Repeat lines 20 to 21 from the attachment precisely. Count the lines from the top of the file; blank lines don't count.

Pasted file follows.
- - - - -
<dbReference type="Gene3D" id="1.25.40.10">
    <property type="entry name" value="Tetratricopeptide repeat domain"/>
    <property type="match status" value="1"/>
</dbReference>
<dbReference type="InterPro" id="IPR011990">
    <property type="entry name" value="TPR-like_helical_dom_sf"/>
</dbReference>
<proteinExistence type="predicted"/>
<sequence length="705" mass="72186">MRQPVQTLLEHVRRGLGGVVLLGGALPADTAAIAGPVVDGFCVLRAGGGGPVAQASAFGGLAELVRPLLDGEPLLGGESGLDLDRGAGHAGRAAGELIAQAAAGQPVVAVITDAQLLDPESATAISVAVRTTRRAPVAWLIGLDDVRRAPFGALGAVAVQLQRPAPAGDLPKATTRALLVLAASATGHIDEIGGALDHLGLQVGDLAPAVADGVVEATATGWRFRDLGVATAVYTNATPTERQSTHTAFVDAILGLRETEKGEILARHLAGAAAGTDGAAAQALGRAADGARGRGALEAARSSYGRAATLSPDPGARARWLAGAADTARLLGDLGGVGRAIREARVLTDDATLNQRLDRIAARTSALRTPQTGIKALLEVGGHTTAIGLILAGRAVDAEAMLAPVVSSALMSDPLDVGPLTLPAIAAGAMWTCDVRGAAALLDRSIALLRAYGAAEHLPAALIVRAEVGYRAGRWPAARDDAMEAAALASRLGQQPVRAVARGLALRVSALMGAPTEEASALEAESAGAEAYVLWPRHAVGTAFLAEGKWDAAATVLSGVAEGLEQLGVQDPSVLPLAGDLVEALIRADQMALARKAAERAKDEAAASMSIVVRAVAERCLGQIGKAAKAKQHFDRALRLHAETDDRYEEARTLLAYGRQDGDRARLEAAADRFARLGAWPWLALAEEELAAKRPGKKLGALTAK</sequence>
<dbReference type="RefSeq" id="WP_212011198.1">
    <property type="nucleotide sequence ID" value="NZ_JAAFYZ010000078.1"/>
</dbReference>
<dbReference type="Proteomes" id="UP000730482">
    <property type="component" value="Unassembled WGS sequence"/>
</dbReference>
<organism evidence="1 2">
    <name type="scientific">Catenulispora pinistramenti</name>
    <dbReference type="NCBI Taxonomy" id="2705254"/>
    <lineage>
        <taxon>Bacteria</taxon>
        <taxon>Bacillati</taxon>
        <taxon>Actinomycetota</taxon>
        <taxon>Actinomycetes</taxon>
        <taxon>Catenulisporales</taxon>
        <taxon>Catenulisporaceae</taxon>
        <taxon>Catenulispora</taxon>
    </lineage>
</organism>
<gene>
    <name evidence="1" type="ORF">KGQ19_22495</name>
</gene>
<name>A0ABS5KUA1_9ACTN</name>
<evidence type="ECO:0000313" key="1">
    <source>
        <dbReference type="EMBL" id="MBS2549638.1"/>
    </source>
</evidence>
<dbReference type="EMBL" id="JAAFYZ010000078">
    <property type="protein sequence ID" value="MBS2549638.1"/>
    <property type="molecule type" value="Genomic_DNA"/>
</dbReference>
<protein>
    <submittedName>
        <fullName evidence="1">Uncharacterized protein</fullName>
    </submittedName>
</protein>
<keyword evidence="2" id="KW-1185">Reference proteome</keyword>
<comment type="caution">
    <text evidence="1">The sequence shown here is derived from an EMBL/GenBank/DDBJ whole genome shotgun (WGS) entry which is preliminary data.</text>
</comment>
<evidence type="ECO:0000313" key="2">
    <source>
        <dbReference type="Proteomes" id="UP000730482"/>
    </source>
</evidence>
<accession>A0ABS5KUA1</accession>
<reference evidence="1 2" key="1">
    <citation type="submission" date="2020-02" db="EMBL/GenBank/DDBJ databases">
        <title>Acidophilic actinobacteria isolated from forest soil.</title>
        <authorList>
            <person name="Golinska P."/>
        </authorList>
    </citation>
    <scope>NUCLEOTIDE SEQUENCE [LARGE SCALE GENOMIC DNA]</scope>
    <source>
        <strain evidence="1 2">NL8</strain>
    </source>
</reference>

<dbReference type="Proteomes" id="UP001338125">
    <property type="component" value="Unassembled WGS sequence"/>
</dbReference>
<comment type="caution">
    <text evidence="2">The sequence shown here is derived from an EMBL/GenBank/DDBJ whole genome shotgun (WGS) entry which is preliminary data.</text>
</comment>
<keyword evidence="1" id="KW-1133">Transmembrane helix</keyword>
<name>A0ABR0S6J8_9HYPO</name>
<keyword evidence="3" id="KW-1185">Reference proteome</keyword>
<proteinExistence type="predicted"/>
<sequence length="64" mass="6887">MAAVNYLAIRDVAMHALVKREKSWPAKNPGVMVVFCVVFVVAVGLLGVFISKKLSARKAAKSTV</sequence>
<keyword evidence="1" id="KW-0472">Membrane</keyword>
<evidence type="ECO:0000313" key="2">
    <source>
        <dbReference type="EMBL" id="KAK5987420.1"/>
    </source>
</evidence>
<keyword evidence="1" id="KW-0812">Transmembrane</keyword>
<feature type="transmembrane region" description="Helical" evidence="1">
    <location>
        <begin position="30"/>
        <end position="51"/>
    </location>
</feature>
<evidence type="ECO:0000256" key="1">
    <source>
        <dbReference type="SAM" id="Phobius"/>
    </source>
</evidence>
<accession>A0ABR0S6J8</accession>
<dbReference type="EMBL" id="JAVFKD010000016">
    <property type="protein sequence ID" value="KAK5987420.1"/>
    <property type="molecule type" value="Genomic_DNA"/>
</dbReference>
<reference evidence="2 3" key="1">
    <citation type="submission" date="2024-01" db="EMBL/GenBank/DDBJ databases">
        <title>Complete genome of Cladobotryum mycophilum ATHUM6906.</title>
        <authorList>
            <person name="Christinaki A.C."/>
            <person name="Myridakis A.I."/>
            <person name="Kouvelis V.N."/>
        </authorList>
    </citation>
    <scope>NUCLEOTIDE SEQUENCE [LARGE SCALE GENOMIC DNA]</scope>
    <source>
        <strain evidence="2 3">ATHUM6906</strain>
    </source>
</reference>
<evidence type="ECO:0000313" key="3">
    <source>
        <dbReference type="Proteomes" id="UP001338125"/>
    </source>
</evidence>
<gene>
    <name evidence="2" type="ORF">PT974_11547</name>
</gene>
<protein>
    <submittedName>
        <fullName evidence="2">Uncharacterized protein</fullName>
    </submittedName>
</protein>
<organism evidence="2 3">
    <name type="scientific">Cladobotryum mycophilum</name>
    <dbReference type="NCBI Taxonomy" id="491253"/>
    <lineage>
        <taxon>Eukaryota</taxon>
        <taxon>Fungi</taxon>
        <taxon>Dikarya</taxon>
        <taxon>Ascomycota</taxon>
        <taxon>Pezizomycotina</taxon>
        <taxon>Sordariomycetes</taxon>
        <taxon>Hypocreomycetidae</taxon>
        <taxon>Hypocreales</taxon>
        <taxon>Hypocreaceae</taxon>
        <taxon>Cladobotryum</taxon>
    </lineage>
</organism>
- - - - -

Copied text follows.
        <taxon>Bacteria</taxon>
        <taxon>Bacillati</taxon>